However, Cameron’s expectation was that he would never have to deliver. Most pundits predicted a continuation of the Conservative-Liberal Democrat coalition after the 2015 general election. With Nick Clegg, Vince Cable and Danny Alexander still sitting around the cabinet table, there would be no referendum. They would have blocked such a proposal with threats of resignation. Yet, as we all know, despite the opinion polls, the Tories secured a narrow House of Commons majority. So Cameron was lumbered with his referendum.

At this moment in time, the two camps are running neck and neck: a recent Telegraph poll of polls has 51% for ‘stay’ and 49% for ‘leave’.14 Despite that, probably, the status quo will ultimately triumph. Backing from big business, international institutions, celebrity endorsements … and fear of the unknown will swing popular opinion. Nevertheless, establishment critics are undoubtedly right: Cameron is gambling on an often fickle electorate. Referendums can go horribly awry for those who stage them, especially when issues such as austerity, tax avoidance, mass migration and international terrorism are included in the mix.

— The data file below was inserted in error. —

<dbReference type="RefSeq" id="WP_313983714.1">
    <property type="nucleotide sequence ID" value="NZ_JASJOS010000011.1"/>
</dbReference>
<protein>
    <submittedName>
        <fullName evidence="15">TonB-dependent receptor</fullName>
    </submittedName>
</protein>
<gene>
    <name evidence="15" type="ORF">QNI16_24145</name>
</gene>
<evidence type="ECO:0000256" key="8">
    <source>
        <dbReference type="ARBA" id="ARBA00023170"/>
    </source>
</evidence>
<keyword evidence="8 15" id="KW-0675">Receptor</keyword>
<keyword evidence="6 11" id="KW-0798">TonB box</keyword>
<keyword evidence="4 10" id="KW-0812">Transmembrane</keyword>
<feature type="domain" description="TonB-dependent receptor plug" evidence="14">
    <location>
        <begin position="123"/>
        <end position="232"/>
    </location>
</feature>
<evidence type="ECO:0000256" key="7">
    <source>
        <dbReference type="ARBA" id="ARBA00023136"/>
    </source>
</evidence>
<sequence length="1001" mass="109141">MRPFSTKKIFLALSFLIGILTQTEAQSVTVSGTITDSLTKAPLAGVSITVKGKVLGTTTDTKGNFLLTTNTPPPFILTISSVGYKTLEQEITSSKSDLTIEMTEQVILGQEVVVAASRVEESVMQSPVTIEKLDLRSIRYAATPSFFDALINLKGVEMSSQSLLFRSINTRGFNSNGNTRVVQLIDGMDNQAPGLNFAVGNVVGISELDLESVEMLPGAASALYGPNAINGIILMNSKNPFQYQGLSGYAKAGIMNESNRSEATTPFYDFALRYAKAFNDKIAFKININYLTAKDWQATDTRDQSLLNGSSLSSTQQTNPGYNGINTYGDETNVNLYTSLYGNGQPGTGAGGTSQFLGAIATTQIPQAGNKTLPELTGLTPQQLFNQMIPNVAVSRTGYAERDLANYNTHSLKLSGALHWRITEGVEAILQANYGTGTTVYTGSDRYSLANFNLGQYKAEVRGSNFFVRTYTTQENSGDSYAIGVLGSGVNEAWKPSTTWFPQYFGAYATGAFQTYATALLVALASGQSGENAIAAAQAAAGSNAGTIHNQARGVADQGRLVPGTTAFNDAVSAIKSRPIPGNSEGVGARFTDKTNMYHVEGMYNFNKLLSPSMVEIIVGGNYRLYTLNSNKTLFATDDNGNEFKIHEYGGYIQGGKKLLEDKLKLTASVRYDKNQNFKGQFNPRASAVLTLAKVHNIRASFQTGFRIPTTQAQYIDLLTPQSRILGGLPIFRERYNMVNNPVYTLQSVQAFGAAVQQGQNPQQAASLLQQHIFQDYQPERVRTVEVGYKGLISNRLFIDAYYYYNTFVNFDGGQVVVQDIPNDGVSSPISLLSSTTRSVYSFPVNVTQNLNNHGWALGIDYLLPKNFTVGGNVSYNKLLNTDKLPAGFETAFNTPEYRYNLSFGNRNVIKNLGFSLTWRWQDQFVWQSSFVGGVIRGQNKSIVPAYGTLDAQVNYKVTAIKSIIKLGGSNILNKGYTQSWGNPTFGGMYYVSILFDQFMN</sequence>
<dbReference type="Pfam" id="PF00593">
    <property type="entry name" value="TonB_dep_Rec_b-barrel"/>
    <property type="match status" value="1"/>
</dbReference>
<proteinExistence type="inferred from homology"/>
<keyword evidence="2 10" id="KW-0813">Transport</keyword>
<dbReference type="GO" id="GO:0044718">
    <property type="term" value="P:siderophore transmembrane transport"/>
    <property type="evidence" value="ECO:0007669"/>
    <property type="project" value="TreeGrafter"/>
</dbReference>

Yet, as Andrew Moravcsik stresses, the danger of losing would be a genuine worry for the ruling class “if the referendum really mattered”. But it is highly “unlikely” that there will be a Brexit, even if a majority votes to leave on June 23. Sure, David Cameron would step down – but not to be replaced by Nigel Farage. There will still be a Tory government. It could be headed by Boris Johnson, Teresa May, George Osborne or some less likely contender. The chances are, therefore, that a reshuffled cabinet would do just what other EU members – Denmark, France, Ireland and Holland – have done after a referendum has gone the wrong way. It would negotiate “a new agreement, nearly identical to the old one, disguise it in opaque language and ratify it”.15 Amid the post-referendum shock and awe, the people would be scared, fooled or bribed into acquiescence.